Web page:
COVID focus

A quick look at pandemic-related news

Illustration of people inside and outside a COVID-19 virus, by Gracia Lam

Since the coronavirus pandemic arrived in the San Francisco Bay area and stay-home orders were issued, Stanford Medicine has been a crucial player in the battle against COVID-19, the disease caused by the virus. 

What follows are three stories that reflect the voices of the people on the front lines with patients, the research behind diagnosing and treating the disease, and the care that is helping save lives.

A pandemic residency

Throughout the pandemic, medical residents at the front lines have been crucial players in patient care.

Photo of Stanford medical resident Gabiela Spencer
Gabriela Spencer 

Gabriela Spencer, MD, was a night resident when Stanford Hospital received one of its first COVID-19-positive result for a patient.

The challenges of keeping health care workers, staff and patients safe were instantly clear, spurring Spencer to help design and distribute training materials for safety protocols and proper personal protective equipment use for other residents.

As the pandemic continued and hospital visitors were restricted, residents became crucial intermediaries between patients and families.

“It sometimes took a few hours just to make calls to the families, keeping them up to date in a very distressing situation,” said Spencer.

“I’m from Puerto Rico, and a lot of my patients were Spanish speaking. It’s really important for me to be able to have these sometimes charged and difficult conversations with their family members in their native language.” — Read the full story here.

A son’s fight to save his father

A desperate search to secure a transplant for his dad leads 24-year-old to Stanford Medicine.

Month after month, as his father, John, suffered the devastation that COVID-19 can inflict, 24-year-old Patrick kept watch.

Stanford transplant patient John, with his son, Patrick. Photo courtesy of the family.
John, with his son, Patrick, underwent a double transplant at Stanford Hospital after COVID-19 damaged his lungs and his kidneys. (Photo courtesy of the family.)

By May, John was on life support and needed a lung transplant to survive, but his doctors in Washington said he was too weak for surgery, said Patrick, whose family didn’t want their last name used.

Patrick didn’t give up, though, and called transplant centers around the country. Many said no, but Stanford Health Care left a door open. If John could regain some strength, the hospital would fly him to Palo Alto to see if its doctors could help. So Patrick pushed for more physical therapy and kept encouraging his dad.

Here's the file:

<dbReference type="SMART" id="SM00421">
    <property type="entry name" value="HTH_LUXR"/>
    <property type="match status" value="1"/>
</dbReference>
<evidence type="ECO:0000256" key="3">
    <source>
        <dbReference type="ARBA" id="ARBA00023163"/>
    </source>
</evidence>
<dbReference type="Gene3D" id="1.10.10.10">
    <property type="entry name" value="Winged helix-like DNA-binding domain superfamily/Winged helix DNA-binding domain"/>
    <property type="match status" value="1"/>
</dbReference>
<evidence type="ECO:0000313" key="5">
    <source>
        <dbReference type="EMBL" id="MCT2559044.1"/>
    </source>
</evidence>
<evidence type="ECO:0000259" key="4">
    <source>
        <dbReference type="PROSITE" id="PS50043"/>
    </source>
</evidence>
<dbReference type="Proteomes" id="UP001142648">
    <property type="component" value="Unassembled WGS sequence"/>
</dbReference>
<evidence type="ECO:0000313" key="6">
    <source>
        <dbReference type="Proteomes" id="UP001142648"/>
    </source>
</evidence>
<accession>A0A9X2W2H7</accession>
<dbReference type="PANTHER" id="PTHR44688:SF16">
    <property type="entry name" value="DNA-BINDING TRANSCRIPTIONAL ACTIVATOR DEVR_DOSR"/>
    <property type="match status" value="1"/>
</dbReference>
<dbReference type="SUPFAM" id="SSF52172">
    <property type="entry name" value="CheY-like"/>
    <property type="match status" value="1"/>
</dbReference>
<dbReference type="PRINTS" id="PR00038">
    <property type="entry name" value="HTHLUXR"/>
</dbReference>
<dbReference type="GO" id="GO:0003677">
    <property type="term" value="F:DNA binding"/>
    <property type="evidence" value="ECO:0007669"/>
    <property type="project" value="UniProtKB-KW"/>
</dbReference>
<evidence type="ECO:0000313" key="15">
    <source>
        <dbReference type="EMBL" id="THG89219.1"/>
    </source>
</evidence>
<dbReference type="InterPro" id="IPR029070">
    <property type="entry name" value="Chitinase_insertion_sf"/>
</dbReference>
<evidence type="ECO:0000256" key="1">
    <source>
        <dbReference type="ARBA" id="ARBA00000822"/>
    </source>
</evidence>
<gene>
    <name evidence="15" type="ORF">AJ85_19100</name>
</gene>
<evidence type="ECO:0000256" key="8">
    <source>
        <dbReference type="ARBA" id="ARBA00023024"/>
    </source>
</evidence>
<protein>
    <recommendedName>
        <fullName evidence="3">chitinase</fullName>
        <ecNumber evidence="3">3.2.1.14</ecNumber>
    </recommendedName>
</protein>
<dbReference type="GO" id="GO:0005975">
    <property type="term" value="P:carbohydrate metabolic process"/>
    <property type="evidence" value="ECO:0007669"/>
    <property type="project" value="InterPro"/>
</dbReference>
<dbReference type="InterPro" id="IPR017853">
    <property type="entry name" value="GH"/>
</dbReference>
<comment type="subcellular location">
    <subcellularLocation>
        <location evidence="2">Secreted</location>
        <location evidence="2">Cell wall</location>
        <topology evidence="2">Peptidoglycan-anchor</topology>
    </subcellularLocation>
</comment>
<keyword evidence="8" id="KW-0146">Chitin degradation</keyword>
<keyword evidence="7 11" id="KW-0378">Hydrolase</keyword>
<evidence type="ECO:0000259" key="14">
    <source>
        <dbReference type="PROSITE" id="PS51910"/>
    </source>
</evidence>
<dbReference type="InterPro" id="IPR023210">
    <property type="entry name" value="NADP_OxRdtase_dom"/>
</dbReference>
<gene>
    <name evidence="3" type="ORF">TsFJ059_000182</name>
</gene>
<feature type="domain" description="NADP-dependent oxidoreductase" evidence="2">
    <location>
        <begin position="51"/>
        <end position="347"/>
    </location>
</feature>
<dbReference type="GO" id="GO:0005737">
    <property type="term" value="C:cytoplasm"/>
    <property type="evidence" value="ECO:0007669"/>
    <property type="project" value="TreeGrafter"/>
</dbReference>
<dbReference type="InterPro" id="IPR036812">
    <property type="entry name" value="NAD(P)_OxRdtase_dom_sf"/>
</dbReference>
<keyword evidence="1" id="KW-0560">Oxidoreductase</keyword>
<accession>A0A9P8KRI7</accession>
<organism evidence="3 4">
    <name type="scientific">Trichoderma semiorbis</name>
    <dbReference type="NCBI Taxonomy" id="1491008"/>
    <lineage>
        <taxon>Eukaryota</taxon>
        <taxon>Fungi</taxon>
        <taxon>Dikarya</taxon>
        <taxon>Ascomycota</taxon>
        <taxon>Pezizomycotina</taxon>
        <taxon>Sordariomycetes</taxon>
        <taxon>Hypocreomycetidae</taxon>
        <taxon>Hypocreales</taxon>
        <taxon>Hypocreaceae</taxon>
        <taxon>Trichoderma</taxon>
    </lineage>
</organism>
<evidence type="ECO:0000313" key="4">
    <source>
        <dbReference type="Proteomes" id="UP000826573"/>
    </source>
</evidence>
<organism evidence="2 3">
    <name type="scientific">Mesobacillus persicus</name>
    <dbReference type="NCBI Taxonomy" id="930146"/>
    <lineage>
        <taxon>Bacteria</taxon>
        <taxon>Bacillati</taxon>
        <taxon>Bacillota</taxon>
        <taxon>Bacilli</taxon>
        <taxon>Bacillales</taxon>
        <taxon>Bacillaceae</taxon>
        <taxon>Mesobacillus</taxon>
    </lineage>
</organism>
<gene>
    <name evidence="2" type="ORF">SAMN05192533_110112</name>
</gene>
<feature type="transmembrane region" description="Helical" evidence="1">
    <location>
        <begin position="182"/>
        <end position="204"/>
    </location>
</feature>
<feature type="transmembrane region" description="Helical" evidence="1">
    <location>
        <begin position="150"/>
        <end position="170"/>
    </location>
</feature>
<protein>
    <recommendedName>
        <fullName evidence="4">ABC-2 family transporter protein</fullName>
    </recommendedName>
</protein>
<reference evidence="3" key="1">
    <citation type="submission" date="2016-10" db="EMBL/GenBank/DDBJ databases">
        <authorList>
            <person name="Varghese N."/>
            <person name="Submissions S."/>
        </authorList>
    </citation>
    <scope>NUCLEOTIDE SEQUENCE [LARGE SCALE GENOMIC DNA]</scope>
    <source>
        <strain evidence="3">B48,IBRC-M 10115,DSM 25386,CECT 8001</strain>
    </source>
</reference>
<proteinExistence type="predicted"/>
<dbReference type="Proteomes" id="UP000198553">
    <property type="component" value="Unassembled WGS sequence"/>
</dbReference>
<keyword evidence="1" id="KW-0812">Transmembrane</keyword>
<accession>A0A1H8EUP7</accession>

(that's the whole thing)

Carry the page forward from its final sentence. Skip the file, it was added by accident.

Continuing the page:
In August, John was able to board an air ambulance for Stanford. “That was a glorious day,” Patrick said. John’s kidneys had failed, but lungs and a kidney soon became available.

Overnight on Sept. 10-11, John underwent successful lung and kidney transplants, making him among the first COVID-19 patients to undergo a multiple-organ transplant. — Read the full story here.

Tracking COVID mutations

Stanford Medicine researchers with COVID-19 diagnostics expertise are helping track and identify varients the coronavirus, which they say are key steps to stopping the spread of the virus.

Using the expertise that made them a leader in developing COVID-19 diagnostic tests, Stanford Medicine researchers are now tracking the spread of new mutations, or variants.

Illustration of people inside and outside a COVID-19 virus, by Gracia Lam
Gracia Lam illustration

Testing at Stanford’s Clinical Virology Laboratory, led by the lab’s medical director, Benjamin Pinsky, MD, PhD, enables large-scale screening of diagnostic samples to track strains of the virus throughout California.

“In most cases it is too early to say whether or how these variants will influence the course of the pandemic, but it is important to monitor their evolution and spread,” said Pinsky, associate professor of pathology and of infectious diseases at Stanford’s School of Medicine.

Stanford uses a technology called reverse transcription polymerase chain reaction, or RT-PCR, to identify viral genetic material in samples collected from nasal passages. It helps researchers discern whether someone is infected and pinpoint whether they’re carrying the original coronavirus strain or a new variant.

Tracking variants and quickly identifying mutations is critical to understanding whether they will spread more easily, cause more-severe disease or render vaccines less effective. — Read the full story here.